Need the new Maryland Power of Attorney document?
Get started now with one of the following attorney-reviewed forms:
You can request at purchase to make an appointment at our law office to have the completed documents notarized and witnessed, free of charge. All documents purchased are attorney-reviewed before being finalized with you to ensure legal sufficiency.
Under Maryland law, all powers of attorney that are executed after October 1, 2010 must comply with the new Title 17 of the Maryland Estates and Trusts Article. New powers of attorney require notarized signatures of the Principal and the Agent, and the Principal’s signature must be witnessed by two witnesses. Click here and navigate to Estates and Trusts, section 17-202, for the statutory general power of attorney form. Click here and navigate to Estates and Trusts, section 17-203, for the statutory limited power of attorney form.
Do you need help drafting a will?
A will is a document that describes how its author (the “testator”) wishes his or her assets to be distributed to others at death. Wills are a practical necessity for people that own real or personal property. These documents, when properly drafted and executed, provide for an orderly distribution of property to survivors of a testator. In the absence of a will, the law of the place where the person has died will generally determine how that person’s property will be distributed. Having no estate plan, or an estate plan that is incomplete, can lead to surprises, challenges for survivors, and litigation, making the grieving process that much more difficult for survivors. Having a plan is a good plan. To read more about Maryland wills and some common estate problems that arise without a properly drafted will, read this article.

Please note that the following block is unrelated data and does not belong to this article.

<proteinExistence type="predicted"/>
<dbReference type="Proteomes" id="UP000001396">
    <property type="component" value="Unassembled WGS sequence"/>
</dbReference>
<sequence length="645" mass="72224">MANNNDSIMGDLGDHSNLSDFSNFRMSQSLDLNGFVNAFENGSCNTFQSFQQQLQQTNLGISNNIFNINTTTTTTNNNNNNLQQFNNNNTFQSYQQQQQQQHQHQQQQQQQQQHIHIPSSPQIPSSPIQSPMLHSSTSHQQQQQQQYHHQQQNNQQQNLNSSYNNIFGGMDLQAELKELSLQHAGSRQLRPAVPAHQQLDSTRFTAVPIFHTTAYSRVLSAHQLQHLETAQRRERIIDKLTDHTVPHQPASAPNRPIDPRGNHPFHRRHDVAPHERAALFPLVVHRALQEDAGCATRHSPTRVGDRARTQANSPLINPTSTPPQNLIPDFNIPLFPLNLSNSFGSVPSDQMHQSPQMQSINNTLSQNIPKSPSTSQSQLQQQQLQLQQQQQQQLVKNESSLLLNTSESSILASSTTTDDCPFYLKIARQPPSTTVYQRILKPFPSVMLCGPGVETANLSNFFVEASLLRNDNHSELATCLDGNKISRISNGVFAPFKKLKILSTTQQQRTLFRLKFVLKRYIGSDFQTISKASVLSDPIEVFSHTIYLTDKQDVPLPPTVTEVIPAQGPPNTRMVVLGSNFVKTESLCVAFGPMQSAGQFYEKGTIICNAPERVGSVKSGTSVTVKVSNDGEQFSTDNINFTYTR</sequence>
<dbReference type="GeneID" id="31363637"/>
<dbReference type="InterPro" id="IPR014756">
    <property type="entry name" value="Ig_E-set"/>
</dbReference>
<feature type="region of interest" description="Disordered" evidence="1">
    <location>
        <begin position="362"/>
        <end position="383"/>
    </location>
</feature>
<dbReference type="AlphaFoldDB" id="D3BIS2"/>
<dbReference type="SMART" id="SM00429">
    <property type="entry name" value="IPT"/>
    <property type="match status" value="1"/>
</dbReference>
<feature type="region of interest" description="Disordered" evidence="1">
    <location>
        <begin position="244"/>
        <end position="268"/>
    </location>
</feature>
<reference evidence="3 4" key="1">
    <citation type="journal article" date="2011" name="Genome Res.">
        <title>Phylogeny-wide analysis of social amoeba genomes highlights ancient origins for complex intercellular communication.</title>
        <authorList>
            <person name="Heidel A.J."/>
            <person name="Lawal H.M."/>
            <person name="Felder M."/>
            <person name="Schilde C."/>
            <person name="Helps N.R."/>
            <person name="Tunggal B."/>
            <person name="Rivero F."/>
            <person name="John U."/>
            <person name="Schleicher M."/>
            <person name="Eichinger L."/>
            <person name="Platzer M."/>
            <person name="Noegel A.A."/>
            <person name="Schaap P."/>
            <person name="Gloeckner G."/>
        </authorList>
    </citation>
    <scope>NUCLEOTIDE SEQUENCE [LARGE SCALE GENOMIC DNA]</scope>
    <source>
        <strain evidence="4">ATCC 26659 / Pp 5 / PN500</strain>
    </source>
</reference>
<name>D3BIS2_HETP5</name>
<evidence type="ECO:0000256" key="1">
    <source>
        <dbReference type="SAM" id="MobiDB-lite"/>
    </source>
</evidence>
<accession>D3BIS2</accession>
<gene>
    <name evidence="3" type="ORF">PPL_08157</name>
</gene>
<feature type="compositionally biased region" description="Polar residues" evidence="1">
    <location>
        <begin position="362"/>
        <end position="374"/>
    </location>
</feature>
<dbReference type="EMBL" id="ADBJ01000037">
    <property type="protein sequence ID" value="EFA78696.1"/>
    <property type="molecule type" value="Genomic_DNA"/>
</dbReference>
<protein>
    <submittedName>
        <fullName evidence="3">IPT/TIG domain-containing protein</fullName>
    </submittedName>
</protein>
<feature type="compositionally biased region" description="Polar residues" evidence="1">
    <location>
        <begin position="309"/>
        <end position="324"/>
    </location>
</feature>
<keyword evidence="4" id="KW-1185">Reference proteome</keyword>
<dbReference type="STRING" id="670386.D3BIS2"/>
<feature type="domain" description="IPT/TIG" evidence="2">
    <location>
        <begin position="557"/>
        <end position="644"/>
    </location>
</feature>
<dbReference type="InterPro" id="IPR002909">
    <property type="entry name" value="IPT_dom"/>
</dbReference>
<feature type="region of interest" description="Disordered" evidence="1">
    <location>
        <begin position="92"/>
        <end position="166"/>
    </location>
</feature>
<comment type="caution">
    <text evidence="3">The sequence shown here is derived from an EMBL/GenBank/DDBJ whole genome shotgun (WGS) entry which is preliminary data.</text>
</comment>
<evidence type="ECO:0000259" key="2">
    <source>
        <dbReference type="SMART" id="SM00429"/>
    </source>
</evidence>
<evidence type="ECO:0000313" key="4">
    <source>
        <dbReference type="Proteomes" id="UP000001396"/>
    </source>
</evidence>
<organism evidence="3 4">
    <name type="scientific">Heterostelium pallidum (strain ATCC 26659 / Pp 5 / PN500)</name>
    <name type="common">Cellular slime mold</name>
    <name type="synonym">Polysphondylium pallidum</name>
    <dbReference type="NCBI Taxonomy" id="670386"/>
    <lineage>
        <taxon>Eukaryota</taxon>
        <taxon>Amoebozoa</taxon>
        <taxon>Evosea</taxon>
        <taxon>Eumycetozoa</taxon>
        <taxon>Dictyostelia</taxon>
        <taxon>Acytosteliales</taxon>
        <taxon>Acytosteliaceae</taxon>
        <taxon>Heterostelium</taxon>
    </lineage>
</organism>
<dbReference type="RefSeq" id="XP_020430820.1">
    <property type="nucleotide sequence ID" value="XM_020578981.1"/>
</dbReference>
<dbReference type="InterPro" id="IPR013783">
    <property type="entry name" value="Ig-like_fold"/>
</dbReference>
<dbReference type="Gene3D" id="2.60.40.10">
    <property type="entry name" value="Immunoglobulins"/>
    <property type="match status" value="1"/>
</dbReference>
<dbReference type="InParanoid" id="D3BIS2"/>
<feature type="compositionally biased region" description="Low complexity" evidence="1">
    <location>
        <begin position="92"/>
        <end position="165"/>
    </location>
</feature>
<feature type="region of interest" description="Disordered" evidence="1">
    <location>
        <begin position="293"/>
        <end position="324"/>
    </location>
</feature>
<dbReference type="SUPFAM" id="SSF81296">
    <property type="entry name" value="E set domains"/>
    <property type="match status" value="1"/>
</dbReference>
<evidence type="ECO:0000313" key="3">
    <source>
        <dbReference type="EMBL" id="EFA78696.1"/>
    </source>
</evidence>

Click here for a listing of estate planning documents that you can purchase from our firm, including a Maryland Will, Power of Attorney, and Advance Directive (which includes a section to appoint a Health Care Agent and a section to direct your physician regarding life-sustaining procedures at the end of your life). All documents purchased are attorney-reviewed before being finalized with you to ensure legal sufficiency.
Do You Own Your Own Small Business?
Do you own your own business? Having a plan for your business is important to your business’ success in the market. Part of your planning should involve what will happen to your business when you retire or die, particularly if income from your business supports your loved ones. If you haven’t planned for business succession, or you haven’t reviewed your plan in a while, now might be a good time to talk with a professional for help. To read more about estate planning for your small business, read this article.
A buy-sell agreement may be an appropriate business estate planning tool. Click here to purchase a Buy-Sell Agreement document.
Have an existing will or codicil that you would like an attorney to review or update?
Click here to upload your document to our secure web site for review by an attorney. An attorney will contact you with an estimate of the cost to complete the document’s review and provide you with advice on changes or issues with your current estate plan.